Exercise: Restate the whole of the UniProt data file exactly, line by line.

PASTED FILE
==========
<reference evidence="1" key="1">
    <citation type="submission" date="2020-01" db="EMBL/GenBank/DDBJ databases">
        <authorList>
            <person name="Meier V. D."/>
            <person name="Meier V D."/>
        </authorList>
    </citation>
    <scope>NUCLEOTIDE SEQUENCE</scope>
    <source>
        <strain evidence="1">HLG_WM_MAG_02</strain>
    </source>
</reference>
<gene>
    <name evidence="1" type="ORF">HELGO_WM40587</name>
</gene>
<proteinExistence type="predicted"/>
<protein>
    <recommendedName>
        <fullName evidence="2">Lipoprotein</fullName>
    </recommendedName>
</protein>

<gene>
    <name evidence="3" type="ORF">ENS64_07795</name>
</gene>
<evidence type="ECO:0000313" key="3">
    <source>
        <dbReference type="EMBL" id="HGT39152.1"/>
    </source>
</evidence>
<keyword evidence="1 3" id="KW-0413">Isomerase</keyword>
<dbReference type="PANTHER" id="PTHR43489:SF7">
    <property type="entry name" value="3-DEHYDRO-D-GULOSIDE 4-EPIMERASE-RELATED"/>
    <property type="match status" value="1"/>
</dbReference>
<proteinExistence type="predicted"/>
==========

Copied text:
<reference evidence="1" key="1">
    <citation type="submission" date="2020-01" db="EMBL/GenBank/DDBJ databases">
        <authorList>
            <person name="Meier V. D."/>
            <person name="Meier V D."/>
        </authorList>
    </citation>
    <scope>NUCLEOTIDE SEQUENCE</scope>
    <source>
        <strain evidence="1">HLG_WM_MAG_02</strain>
    </source>
</reference>
<gene>
    <name evidence="1" type="ORF">HELGO_WM40587</name>
</gene>
<proteinExistence type="predicted"/>
<protein>
    <recommendedName>
        <fullName evidence="2">Lipoprotein</fullName>
    </recommendedName>
</protein>

<gene>
    <name evidence="3" type="ORF">ENS64_07795</name>
</gene>
<evidence type="ECO:0000313" key="3">
    <source>
        <dbReference type="EMBL" id="HGT39152.1"/>
    </source>
</evidence>
<keyword evidence="1 3" id="KW-0413">Isomerase</keyword>
<dbReference type="PANTHER" id="PTHR43489:SF7">
    <property type="entry name" value="3-DEHYDRO-D-GULOSIDE 4-EPIMERASE-RELATED"/>
    <property type="match status" value="1"/>
</dbReference>
<proteinExistence type="predicted"/>